Younger ones have more of a starburst of red in the center.  Older ones  grow brilliantly red, set against the green outer  skin, as dramatic as a dragonfruit.

The brilliant center color is fantastic.

The brilliant center color is fantastic.

Radishes are cool-weather plants; these I planted late but were shaded by vigorous volunteer currant tomatoes that are taking over the bed!

When planting annuals, plant your favorites but don’t forget to play.  There are so many varieties of veggies, herbs and flowers available now, especially heirloom and organic (non-GMO!).  Why not try some and share the seed with friends?

 

 

Striving for Healthier Hens

Nora and Branwyn enjoying the sun on our windowseat.

Nora and Branwyn enjoying the sun on our windowseat.

The last six months have been very difficult chicken-wise.  We lost Chickpea to a coyote, who snatched her a few yards from us, we lost Miss Amelia and Madge from unknown ailments, and we’ve nursed chickens back to health as well. Mulan had a prolapsed uterus, which we cleaned, stuffed back in coated with honey from our own bees and bandaged.  She recovered and is laying happily, thank goodness.  Viola and a couple of others had impacted crop, which means that they swallowed something like long pieces of grass which have blocked up the exit from their crop to their stomach.  There have been many mornings I’ve spent making a chicken throw up, without breaking her neck or suffocating her.  We’ve been frazzled with the health of our hens, all purchased through feed stores.  Our past chicken experiences had no egg binding, no septic peritonitis, no crossbill (which should have been bred out of the hens) and no infected eyes.

I’ve purchased mostly organic feed for them, and given them greens in their large Fowl Fortress or brought them into the fenced yard for grazing.  Organic feed is amazingly expensive.  Since we don’t eat the hens and we use their eggs as one of our main protein sources, they need to be in good productive health.  Chickens can live ten years or more, and lay that long, too.  Ours seem to top off at three.

I tried fermenting their food.  Fermented food is all the rage and I read many articles about the health benefits of fermenting chicken food.  In a 5-gallon bucket I’d mix water and their lay crumbles along with some cracked corn and wait a couple of days until it smelled yeasty.  Then I’d give them some and replenish the bucket.  It took awhile for the hens to come to like the food, but it didn’t seem to do anything for their health.  In our warm San Diego weather it was tricky to not have the fermented food spoil.  Eventually I gave that up.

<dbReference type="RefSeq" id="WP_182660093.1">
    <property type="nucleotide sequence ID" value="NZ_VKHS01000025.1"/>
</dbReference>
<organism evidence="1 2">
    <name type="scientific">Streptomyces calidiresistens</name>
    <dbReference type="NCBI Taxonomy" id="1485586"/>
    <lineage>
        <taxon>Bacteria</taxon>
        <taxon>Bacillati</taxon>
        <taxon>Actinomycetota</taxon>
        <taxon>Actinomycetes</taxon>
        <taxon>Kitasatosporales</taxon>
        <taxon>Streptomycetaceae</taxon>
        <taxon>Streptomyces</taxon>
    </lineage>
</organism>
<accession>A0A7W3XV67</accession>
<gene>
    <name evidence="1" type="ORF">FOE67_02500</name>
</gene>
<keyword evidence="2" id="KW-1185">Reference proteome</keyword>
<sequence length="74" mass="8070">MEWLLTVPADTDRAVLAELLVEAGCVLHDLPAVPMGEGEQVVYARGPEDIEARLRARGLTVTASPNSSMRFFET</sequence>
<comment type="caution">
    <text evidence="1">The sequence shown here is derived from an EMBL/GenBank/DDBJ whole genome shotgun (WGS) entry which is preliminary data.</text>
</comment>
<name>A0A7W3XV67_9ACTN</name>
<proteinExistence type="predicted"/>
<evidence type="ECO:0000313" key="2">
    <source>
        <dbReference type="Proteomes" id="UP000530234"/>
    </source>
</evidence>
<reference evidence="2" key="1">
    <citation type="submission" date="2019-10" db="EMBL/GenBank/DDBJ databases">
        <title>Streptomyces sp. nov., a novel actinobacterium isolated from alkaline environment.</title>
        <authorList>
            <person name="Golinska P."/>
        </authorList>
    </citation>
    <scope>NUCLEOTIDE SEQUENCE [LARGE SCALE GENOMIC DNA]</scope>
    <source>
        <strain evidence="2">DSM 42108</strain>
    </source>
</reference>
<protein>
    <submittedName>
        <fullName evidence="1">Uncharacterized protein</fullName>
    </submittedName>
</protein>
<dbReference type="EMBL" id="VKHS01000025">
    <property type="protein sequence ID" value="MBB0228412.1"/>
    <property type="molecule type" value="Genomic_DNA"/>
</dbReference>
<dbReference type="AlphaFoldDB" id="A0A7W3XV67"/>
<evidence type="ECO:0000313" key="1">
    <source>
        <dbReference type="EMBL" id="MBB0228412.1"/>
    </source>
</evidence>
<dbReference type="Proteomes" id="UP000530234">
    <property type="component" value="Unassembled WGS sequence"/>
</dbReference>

One of the hen’s purposes  in the garden  is to create compost.  They excel at pooing.  When the opportunity arose to be able to pick up discarded fruit and vegetables from the Fallbrook Food Pantry four times a week, I jumped at it.  Much of the produce is still edible for the hens; when mixed with pooey straw and dirt the chickens could grub out, well, grubs and fly larvae and eat more naturally.  Although we’re still picking it up, we are devoting hours a week lugging stinky veggies around.  It is hard and heavy work, and the fly population has exploded.  However we have seen more flycatchers hanging around the yard recently and the phoebe is truly fat.  I shovel and rake the produce mixed with carbon sources (paper goods from the house mostly) and then the hens kick it all over.  It is good exercise for them, they eat far less lay crumble, and they are producing some very good quality compost for the veggie garden.  Their health has been better.

One of the reasons that the hens came down with just about every known illness was because they were purchased from hatcheries.  Hatchery birds live in hell from the second they are born.  Since few people want roosters, the male chicks are swept into trash bags and thrown away, live.  The female  chicks are inoculated  and packaged up for shipment through the mail.  There are always extra chicks packed in because the heat of the ones on the outside keep the ones on the inside warm enough to possibly survive the stressful, hungry, thirsty and brutal trip.  Therefore the ones on the outside of the bundle are sacrificial.  I didn’t want to support this animal cruelty any longer.